The theme for this year’s World Mental Health Day, October 10th 2020 is “Mental Health for All”. This is a great subject for this year as so many people are struggling with the current pandemic for all sorts of reasons.
The subject means something special for me as I’ve spent my life feeling like I’m different, I don’t fit in, I don’t know how to do the stuff other people do so easily and I don’t know why.
A little while ago, we realised why – I’m autistic.
This may come as a surprise to some who know me, or it may make perfect sense to others! To me, it’s really helped things fall into place.
Previous to this, lots of things didn’t make sense, I’d had long periods of mental illness and while I’d managed to carve a recovered life (with lots of support, medication and various therapies) I still really struggled with general life and it was difficult to understand why. Below are just a few examples of things I struggle with that are now explained by autistic traits. It’s important to remember that this is my experience and that this will not be typical for everyone on the spectrum.
- I’m incredibly sensitive to sounds but had been putting this down to being “highly sensitive” and an extreme introvert. These labels helped to some extent but didn’t quite explain why I would find a noisy environment completely exhausting. My sense of smell and touch are also extraordinarily sensitive.
- I have a very small number of close friends because I struggle to make and keep friends. A lot of people see a more “socially acceptable version” of me because I feel they would judge the real me.
- I’m easy overwhelmed by misunderstandings and confused by unexpected situations. I know I have intelligence but sometimes feel I lack common sense–this isn’t true, it’s just how it feels. It’s been awful not knowing why I can’t see things the way other do.
- Things sometimes get stuck on a loop in my head. Hyper-focus and an eye for detail can be seen as a positive thing but it’s felt negative when other people can move on. It’s not that I’m deliberately holding a grudge, it’s that things affect me more deeply than they do other people.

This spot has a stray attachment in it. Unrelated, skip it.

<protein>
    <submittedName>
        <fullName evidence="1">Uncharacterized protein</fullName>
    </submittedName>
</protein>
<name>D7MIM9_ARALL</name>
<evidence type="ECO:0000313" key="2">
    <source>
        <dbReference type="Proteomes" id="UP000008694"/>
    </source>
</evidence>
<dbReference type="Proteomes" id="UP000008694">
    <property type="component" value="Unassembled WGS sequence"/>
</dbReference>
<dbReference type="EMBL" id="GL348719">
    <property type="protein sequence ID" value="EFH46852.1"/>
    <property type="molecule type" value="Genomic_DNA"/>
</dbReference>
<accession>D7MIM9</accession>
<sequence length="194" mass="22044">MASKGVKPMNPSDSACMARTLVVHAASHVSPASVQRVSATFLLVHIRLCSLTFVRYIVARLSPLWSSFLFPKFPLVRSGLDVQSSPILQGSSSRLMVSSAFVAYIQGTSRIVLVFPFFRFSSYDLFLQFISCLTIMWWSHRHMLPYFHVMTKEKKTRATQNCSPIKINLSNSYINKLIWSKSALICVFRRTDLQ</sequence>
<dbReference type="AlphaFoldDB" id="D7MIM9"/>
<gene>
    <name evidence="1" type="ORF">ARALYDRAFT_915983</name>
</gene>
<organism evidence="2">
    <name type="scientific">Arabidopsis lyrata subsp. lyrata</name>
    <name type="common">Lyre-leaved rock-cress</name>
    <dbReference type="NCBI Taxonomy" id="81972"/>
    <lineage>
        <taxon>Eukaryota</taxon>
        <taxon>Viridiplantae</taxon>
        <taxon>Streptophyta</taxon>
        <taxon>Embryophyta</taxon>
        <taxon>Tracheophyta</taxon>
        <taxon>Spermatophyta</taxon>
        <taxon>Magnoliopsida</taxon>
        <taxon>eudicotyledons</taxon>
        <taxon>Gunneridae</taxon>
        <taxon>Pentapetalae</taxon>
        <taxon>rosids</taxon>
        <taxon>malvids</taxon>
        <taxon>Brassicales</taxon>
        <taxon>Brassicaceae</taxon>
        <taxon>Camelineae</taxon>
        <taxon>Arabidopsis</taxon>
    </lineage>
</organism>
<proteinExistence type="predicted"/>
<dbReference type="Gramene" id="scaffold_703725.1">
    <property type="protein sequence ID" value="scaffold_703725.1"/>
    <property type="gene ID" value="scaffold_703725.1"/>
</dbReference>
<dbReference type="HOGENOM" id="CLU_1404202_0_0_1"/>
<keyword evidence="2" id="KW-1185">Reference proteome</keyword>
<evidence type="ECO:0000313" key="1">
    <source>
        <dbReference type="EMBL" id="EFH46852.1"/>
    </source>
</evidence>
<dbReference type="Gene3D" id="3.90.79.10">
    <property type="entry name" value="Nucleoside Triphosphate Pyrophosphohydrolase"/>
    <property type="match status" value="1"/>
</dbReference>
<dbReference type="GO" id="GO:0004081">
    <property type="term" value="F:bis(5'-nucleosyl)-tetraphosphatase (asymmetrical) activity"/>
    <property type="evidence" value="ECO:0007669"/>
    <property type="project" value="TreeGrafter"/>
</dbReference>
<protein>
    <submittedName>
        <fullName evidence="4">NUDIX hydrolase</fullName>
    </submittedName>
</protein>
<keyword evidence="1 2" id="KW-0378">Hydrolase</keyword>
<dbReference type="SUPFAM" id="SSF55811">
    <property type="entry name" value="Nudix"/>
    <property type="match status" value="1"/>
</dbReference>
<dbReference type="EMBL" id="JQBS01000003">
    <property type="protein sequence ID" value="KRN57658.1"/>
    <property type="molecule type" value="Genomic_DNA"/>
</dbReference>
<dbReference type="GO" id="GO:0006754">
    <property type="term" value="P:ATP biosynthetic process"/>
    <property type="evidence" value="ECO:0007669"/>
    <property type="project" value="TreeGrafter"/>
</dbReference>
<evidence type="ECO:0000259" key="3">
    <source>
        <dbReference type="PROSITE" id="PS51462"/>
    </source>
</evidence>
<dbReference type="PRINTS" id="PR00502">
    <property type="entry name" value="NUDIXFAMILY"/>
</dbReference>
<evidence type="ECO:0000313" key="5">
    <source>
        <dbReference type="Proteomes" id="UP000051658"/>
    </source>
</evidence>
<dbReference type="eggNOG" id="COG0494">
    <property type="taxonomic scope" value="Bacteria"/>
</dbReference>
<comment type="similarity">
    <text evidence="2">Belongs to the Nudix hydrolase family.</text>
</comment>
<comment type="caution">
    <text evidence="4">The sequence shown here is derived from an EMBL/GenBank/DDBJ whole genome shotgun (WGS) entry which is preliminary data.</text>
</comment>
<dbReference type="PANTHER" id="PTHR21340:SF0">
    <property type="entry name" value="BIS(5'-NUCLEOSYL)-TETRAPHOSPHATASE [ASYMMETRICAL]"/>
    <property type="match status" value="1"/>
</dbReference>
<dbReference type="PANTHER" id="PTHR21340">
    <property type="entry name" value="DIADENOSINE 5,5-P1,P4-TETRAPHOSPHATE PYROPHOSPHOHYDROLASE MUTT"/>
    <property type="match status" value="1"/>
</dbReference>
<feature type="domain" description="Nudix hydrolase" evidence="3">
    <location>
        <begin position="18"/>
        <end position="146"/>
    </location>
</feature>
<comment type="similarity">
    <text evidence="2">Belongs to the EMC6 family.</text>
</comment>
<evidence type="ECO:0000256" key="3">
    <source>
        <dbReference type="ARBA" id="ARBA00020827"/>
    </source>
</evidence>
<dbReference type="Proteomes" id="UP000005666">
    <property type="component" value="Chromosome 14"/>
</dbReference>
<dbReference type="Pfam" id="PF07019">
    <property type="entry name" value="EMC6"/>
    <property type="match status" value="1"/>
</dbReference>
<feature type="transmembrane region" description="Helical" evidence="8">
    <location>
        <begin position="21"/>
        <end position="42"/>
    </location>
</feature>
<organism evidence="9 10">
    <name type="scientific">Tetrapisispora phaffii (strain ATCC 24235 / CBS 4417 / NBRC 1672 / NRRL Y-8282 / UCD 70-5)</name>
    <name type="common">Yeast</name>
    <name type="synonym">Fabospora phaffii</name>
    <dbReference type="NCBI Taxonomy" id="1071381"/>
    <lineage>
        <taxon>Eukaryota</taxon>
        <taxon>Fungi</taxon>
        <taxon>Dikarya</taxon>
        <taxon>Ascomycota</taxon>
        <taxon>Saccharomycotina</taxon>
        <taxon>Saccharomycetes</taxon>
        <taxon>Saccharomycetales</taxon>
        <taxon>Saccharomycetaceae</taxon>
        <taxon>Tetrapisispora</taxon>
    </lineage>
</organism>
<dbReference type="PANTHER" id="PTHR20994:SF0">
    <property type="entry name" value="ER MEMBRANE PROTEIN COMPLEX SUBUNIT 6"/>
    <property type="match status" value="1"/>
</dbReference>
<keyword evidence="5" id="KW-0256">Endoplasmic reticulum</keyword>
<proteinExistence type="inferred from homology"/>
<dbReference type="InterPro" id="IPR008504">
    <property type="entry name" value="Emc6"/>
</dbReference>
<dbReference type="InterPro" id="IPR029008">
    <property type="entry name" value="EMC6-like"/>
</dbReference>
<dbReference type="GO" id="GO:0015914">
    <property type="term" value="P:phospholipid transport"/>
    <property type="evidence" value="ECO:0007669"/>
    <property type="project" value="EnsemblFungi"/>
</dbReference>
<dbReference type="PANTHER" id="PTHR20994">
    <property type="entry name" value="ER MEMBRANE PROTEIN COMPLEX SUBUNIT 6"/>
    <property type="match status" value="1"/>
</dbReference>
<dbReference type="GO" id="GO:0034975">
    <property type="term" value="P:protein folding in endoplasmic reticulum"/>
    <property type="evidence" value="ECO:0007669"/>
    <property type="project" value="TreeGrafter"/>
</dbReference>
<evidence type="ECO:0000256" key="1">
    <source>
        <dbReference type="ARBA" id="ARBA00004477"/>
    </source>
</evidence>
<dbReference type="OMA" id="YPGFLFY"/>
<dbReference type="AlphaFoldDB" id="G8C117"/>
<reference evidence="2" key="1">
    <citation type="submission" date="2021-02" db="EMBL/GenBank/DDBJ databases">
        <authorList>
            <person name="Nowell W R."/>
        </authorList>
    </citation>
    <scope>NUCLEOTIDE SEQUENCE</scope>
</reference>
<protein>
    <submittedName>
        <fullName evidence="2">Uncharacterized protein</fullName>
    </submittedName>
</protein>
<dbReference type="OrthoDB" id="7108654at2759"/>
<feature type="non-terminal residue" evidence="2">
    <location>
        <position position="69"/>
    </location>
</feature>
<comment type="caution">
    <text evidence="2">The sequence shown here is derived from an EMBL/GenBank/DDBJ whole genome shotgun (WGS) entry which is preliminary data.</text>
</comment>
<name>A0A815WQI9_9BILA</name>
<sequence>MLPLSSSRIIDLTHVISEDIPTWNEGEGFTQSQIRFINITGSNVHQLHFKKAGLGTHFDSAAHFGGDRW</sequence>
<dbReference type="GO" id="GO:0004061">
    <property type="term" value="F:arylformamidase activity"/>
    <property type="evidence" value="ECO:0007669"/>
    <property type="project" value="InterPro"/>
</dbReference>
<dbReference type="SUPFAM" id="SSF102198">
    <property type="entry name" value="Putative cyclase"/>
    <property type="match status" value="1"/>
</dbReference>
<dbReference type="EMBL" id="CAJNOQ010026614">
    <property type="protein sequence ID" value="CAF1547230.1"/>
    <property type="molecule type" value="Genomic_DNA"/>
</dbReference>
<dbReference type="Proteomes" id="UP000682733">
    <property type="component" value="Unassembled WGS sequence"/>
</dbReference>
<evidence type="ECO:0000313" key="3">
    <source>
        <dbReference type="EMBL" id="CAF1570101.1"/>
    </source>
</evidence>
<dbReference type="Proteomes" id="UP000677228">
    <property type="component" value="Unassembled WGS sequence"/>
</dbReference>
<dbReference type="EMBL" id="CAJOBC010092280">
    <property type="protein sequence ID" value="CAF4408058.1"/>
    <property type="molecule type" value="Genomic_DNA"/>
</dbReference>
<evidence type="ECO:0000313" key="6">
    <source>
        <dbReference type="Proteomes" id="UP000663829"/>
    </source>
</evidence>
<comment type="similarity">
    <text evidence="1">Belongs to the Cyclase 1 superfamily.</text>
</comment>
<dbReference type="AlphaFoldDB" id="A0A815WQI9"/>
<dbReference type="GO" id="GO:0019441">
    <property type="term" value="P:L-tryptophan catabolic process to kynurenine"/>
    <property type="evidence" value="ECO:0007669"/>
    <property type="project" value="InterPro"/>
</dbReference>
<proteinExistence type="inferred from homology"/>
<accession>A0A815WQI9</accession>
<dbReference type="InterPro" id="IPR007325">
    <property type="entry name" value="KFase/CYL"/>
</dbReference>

- I’ve always understood that there are unwritten social rules but I’ve struggled to know what they are. As I’ve grown up I’ve managed to hide the fact that I don’t understand and I “laugh along” but I’m hiding (masking) a huge amount of confusion and anxiety.
As I came to terms with the diagnosis, I realised I’m actually not odd, weird or wrong, I’m just neurodivergent.
All this time, I’ve been desperately trying to be “normal” and I’ve suddenly discovered that I am!
However, learning that I’m on the spectrum has been a mixed blessing!
The downside of the diagnosis is that it comes with discrimination and stigma.
[People with] autism spectrum disorder…are more likely to experience mental health problems than the general population.
This can be because there are fewer resources…more negative life events, and [they] face stigma and discrimination from people and services… Biology and genetics may also increase the likelihood of developing a mental health problem.Mind
If you read my most recent blog you will have seen that I experienced horrendous discrimination at the hands of an ex-employer. This was because I disclosed to my employer the difficulties I was having in relation to being autistic, particularly in relation to the social side of things. I liked to keep my work and social life separate. You won’t find me gossiping around the water cooler or taking an extended lunch break while I chat about my weekend with colleagues.